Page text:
The ‘Gay cake’ row is heading to Europe’s highest court
The gay man who sued a bakery for refusing to make a pro-same-sex marriage cake featuring Bert and Bernie from Sesame Street is taking his case to the European Court of Human Rights (ECHR).
Gareth Lee’s lawyers are challenging a previous Supreme Court decision which found that a bakery did not discriminate when it refused to make a cake with the message “support gay marriage.”
Lee, a gay man, was told by Ashers Bakery in Belfast that his request conflicted with the owners’ Evangelical Christian beliefs. He wanted to take the cake to a private event marking International Day Against Homophobia in 2014.
In 2015 a Belfast court ruled that the bakery had discriminated against Lee, but in October 2018 the UK Supreme Court overturned the ruling in an unanimous decision.
The five justices found that the bakery had not refused Lee’s order because of his sexuality, and therefore did not discriminate.
“The bakers’ objection was to the message and not to the man,” President of the Supreme Court Lady Hale said, reading the judgement.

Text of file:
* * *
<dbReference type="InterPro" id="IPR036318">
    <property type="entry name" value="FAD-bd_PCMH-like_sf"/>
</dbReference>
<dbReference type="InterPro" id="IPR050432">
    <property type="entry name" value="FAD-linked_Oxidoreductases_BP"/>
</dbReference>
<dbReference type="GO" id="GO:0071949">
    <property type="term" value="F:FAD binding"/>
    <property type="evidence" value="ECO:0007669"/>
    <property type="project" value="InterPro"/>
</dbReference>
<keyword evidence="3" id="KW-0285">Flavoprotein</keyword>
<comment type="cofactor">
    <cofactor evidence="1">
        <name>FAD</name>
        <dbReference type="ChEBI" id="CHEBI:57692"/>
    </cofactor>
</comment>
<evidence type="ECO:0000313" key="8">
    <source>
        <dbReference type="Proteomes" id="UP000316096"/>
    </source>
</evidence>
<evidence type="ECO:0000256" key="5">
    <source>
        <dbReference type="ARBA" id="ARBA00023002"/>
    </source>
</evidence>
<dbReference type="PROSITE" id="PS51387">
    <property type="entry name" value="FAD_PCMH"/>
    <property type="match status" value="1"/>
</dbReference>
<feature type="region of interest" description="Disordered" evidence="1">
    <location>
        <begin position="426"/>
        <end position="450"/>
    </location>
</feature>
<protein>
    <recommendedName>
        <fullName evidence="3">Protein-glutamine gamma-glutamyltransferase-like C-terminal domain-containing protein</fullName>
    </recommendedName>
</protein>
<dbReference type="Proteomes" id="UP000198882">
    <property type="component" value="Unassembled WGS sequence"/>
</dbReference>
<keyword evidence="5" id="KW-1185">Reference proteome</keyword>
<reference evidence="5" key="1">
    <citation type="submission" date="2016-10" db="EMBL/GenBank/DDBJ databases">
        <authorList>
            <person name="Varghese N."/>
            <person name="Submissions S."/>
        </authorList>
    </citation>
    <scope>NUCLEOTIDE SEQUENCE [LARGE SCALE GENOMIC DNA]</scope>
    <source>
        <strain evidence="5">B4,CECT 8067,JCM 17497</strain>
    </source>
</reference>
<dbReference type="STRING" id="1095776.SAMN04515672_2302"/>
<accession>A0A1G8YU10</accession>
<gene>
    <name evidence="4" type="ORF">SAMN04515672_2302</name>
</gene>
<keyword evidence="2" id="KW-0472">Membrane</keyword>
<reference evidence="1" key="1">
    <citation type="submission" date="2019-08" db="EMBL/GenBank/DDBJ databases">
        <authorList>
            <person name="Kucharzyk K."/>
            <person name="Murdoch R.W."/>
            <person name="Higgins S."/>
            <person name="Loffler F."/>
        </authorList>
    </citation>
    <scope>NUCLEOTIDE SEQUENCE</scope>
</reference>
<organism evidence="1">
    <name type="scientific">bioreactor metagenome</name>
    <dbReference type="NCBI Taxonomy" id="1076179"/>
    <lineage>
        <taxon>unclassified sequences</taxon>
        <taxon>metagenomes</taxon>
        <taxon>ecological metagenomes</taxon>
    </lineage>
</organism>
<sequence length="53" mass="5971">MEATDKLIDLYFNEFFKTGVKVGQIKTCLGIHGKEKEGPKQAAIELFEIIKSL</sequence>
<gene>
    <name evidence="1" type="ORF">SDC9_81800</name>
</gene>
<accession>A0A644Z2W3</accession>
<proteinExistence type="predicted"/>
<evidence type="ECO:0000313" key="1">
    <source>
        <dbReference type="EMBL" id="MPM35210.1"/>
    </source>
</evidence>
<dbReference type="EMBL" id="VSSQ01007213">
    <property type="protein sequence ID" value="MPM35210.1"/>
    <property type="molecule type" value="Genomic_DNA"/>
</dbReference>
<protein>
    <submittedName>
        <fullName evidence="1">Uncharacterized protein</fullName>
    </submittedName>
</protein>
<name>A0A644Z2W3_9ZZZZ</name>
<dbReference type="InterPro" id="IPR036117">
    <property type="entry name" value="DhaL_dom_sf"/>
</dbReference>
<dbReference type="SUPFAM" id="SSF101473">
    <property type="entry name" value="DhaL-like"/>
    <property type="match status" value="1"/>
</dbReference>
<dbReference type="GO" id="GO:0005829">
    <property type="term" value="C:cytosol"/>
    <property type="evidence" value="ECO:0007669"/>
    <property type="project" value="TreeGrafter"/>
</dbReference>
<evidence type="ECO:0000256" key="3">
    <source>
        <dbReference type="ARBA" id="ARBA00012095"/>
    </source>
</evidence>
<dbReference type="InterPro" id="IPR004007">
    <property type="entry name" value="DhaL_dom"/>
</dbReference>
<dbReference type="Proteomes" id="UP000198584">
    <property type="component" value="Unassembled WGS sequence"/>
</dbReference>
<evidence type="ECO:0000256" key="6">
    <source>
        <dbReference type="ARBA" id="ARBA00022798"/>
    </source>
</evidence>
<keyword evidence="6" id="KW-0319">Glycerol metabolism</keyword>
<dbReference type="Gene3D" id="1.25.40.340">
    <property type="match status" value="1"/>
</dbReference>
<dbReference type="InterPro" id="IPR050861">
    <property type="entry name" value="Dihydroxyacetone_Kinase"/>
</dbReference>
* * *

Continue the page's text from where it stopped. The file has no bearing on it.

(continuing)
Lawyers say Supreme Court didn’t give LGBT+ rights ‘appropriate weight’
Lee’s lawyers announced on Thursday (August 15) that they are challenging the 2018 decision at Europe’s highest human rights court.
Solicitors at Phoenix Law will argue that the Supreme Court “failed to give appropriate weight to Mr Lee’s rights under the European Convention of Human Rights.”
The case will not implicate the bakery owners or argue against their right to hold private religious and political views. Instead, lawyers will challenge the concept that a business can have religious beliefs.
There is no such thing as a ‘Christian business.’
“Its owners may, but businesses, brands and companies are separate from their owners and their personal and private views,” a statement from Phoenix Law read.
“There is no such thing as a ‘Christian business’ and we contest that no such thing ought to be given legal recognition by a court.”
Gay cake case ‘not about owners’ religious beliefs’
Lee said that the case “has never been about” an individual’s beliefs.
“I’d fight for the rights of business owners to be able to hold their own religious beliefs,” he said.
“I have my own beliefs. But that’s not what my case has ever been about. This is about limited companies being somehow able to pick and choose which customers they will serve. It’s such a dangerous precedent.”
Lee’s solicitor Ciaran Moynagh added: “No legislation is perfect, but in equality law a hard line must be drawn to ensure no discrimination of any type exists.
“We’re concerned the ruling in this case allows any company, its shareholders or owners to hold religious or political views and those views trump the rights of its customers.
“The Supreme Court ruling blurred the line, creates legal uncertainty for all.”
No date has been set for a hearing as of yet.
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